Advice That May Seem Quaint But She Did Write Great Stories for 70 Years

Lillian Ross and New Yorker editor William Shawn in the 1960s.

—From Reporting, a book by Lillian Ross, a longtime staff writer for the New Yorker. She died September 20, 2017, at the age of 99.

All I have to offer as answers to the question of “how” are some  principles—some of them old, instinctive ones that guided me from the beginning, and others that I learned, and learned to define, along the way.

Write as clearly and simply and straightforwardly as possible.

As soon as another human being permits you to write about him, he is opening his life to you, and you must be constantly aware that you have a responsibility in regard to that person. Even if that person encourages you to be careless about how you use your intimate knowledge of him, or if he is indiscreet about himself, or actually eager to invade his own privacy, it is up to you to use your own judgment in deciding what to write.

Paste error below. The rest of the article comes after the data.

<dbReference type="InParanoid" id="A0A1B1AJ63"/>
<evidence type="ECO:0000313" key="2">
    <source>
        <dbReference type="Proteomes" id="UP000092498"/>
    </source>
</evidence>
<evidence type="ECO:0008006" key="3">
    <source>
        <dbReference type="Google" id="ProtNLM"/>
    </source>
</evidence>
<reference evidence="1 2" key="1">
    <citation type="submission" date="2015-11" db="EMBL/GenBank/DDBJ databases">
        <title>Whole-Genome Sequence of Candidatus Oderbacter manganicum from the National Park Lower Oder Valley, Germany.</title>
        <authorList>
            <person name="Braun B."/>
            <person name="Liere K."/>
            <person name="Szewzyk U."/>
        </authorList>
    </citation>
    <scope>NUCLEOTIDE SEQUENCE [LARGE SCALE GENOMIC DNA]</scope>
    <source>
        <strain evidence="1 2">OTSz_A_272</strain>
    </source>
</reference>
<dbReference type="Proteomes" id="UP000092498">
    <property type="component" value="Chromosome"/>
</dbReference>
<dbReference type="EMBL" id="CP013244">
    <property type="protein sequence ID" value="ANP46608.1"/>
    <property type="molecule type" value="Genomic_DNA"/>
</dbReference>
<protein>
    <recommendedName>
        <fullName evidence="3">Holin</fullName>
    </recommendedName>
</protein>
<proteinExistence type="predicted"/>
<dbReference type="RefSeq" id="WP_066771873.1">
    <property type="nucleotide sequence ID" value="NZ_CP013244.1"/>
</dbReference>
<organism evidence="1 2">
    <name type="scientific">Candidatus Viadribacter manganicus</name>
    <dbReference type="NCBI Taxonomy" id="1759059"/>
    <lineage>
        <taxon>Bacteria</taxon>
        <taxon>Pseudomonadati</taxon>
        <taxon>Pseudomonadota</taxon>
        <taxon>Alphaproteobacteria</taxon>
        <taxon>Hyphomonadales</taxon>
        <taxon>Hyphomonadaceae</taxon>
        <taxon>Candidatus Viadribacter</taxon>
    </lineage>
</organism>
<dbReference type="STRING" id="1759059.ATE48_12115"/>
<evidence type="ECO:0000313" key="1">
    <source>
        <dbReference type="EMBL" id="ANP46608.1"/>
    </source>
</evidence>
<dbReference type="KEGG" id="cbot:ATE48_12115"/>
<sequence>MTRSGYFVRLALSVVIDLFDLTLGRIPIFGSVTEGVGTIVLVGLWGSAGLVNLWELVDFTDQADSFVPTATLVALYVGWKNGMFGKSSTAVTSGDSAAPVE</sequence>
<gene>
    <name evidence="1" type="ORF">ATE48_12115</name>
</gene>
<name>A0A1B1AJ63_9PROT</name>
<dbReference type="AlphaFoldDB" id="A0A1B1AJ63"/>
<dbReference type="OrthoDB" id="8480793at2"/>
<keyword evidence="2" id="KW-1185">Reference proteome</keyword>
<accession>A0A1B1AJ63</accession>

A reporter who has meanness or pettiness in his nature, or is superficial or sentimental, or is closely attached to other worlds—of wealth, glamour, academe, politics, gossip, show business, say—may not only impose these tendencies on what he sees and hears but try to reduce subjects to what is within him.

In reporting, the writer must watch his own weaknesses. . . .Do not call attention to yourself. As a reporter, serve your subject, do not serve yourself. Do not, in effect, say, “Look at me. See what a great reporter I am!”. . . If you have a tendency to do these things, you should go into some line of work that may benefit your talents as a promoter, a salesman, or an actor.

To go on a television talk show to sell myself and my books or to try to be a stand-up comic or a sit-down celebrity in order to interest people in reading what I write would be the ultimate foolishness.

Come as close as you can to telling the truth, and let the reader make up his own mind.


  1. These comments look to me to be pretty timeless. Are they un-commercial?

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